It’s every marketer’s dream. An Oscar-nominated director is going to put A-list actors in a major blockbuster movie about one of the proudest moments in your company’s history.
For 99.9% of brands, it will remain a dream forever (or at least until Tarantino directs DiCaprio in a gritty take on Oreo’s dunk in the dark). But it’s exactly what Ford has in James Mangold’s Ford v Ferrari, starring Matt Damon and Christian Bale. The film, based on the 2009 book Go Like Hell: Ford, Ferrari and Their Battle for Speed and Glory at Le Mans, by A.J. Baime, is a dramatization of the company’s drive to become the first American carmaker to win the famed 24 Hours of Le Mans race.
In the telling here, Ford is the scrappy underdog fighting to overcome the racing giant Ferrari. Again, any marketer would be overcome with joyous flop sweats to have this.
In an era rife with bland, mediocre branded content, this is a unicorn situation.
Yet it’s one that Ford itself had almost nothing to do with. Aside from providing some archival material and information on the car, the brand was not involved in the film.
Ford’s director of North American marketing, Matt VanDyke, says the company is still excited about the movie but won’t be using it to market the brand, nor is there any promotional connection to the release of the film.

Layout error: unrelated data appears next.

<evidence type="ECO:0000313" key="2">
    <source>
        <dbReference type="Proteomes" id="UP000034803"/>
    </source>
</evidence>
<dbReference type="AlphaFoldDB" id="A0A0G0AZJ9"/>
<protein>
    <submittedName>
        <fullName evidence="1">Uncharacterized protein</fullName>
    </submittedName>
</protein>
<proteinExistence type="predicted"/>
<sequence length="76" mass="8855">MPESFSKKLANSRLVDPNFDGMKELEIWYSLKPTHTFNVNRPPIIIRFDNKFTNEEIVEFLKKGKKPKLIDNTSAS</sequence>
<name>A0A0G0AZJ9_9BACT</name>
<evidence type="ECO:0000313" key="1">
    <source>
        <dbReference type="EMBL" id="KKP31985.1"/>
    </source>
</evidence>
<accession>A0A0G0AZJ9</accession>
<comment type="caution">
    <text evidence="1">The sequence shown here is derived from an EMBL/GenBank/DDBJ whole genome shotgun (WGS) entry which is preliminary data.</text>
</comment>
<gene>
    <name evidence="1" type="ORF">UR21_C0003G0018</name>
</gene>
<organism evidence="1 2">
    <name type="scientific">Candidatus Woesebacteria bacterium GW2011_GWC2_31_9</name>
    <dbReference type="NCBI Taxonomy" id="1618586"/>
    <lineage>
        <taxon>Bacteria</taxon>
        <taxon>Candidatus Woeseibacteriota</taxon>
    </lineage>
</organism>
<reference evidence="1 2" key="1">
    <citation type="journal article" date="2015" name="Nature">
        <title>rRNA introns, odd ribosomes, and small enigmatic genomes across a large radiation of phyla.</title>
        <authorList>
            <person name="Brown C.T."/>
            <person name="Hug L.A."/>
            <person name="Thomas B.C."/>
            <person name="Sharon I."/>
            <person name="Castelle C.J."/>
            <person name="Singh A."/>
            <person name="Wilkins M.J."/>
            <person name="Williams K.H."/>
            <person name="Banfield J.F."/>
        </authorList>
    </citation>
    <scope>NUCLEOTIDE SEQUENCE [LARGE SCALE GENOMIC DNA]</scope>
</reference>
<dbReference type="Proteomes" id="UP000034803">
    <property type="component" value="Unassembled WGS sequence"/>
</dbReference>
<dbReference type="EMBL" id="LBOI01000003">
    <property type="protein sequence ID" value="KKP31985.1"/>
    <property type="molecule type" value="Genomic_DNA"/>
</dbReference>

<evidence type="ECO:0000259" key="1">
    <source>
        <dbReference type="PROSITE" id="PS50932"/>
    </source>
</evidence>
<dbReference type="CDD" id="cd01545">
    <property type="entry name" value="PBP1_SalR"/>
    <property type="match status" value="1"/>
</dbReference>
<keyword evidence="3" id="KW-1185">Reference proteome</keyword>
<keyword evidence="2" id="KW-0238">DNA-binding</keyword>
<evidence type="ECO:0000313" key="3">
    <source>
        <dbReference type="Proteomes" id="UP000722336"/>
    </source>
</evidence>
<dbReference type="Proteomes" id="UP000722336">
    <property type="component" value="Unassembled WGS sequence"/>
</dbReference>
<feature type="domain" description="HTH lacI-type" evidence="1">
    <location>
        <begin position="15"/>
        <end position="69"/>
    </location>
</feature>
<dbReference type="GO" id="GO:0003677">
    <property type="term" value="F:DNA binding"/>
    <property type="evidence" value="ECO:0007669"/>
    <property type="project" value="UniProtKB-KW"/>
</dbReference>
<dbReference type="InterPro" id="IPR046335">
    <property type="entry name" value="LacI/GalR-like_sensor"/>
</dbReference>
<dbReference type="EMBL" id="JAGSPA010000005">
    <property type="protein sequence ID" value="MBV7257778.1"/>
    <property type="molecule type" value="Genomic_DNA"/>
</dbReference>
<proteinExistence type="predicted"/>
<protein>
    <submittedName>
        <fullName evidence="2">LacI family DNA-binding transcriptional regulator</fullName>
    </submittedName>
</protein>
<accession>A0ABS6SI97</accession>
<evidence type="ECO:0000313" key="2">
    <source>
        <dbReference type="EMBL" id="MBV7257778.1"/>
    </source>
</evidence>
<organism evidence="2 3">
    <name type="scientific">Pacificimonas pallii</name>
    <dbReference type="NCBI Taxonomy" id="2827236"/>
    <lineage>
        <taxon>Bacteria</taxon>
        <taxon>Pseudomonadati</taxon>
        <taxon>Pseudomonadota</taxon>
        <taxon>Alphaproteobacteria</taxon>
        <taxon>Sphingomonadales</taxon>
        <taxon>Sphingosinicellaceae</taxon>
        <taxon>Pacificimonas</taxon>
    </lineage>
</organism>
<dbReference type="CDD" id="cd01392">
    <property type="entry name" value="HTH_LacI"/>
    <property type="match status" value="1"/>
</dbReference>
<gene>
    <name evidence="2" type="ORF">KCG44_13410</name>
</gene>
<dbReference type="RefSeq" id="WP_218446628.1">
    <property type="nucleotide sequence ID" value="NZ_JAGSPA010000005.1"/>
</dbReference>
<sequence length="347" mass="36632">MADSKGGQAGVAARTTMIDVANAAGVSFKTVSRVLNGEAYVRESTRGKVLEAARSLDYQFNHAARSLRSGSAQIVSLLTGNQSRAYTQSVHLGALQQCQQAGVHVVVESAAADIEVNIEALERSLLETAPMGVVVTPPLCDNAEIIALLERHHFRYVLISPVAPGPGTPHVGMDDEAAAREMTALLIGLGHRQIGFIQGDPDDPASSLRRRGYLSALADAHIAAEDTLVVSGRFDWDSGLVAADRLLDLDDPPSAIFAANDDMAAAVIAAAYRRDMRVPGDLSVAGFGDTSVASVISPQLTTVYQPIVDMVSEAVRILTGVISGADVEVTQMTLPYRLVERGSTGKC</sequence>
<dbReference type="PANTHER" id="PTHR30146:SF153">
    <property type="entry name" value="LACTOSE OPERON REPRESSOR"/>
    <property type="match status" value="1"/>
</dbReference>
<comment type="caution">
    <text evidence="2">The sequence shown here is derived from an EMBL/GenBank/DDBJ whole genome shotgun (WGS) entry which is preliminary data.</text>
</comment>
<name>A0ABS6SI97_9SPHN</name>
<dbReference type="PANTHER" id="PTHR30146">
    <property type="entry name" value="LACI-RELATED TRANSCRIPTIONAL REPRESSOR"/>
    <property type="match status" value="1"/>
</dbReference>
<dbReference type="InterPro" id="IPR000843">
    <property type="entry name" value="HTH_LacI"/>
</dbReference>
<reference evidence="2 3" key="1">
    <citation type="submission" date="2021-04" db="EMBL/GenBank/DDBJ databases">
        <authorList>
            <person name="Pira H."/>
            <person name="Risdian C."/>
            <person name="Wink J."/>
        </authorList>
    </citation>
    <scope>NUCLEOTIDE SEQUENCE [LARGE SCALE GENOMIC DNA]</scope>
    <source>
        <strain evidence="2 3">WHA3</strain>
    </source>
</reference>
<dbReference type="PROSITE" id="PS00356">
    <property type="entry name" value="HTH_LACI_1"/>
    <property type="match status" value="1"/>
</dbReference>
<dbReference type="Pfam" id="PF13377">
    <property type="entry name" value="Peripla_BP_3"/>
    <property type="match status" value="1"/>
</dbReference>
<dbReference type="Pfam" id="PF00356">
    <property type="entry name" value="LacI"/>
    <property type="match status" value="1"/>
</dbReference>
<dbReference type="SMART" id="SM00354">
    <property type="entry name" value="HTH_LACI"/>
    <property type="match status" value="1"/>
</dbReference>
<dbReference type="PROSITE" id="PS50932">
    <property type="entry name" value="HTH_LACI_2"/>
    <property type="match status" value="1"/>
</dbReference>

“There’s been a ton of buzz around our employees and dealers about it,” says VanDyke. “That race in 1966 was the cornerstone of Ford Performance and our racing program, so there’s incredible pride in that story, the engineering feat, and everything that made that happen. But it comes down to those words ‘based on a true story,’ so there’s always creative liberties and dramatic license to make the movie exciting. It’s not a documentary.”
That documentary already exists: Ford’s 2016 This Time Tomorrow, which was produced in time to celebrate the 50th anniversary of that first win.
The company also produced a five-part documentary series in 2016 chronicling its return to Le Mans, called The Return. It’s available on Amazon Prime. Ford won that race too.
For now, though, the brand is just basking in the glow of having its name on the marquee—and hoping it has a halo effect.
“Our hope is that the interest in this film will have people looking more into the history of this story of innovation and determination,” says VanDyke.
When contacted by Fast Company, Ferrari declined to comment on the film.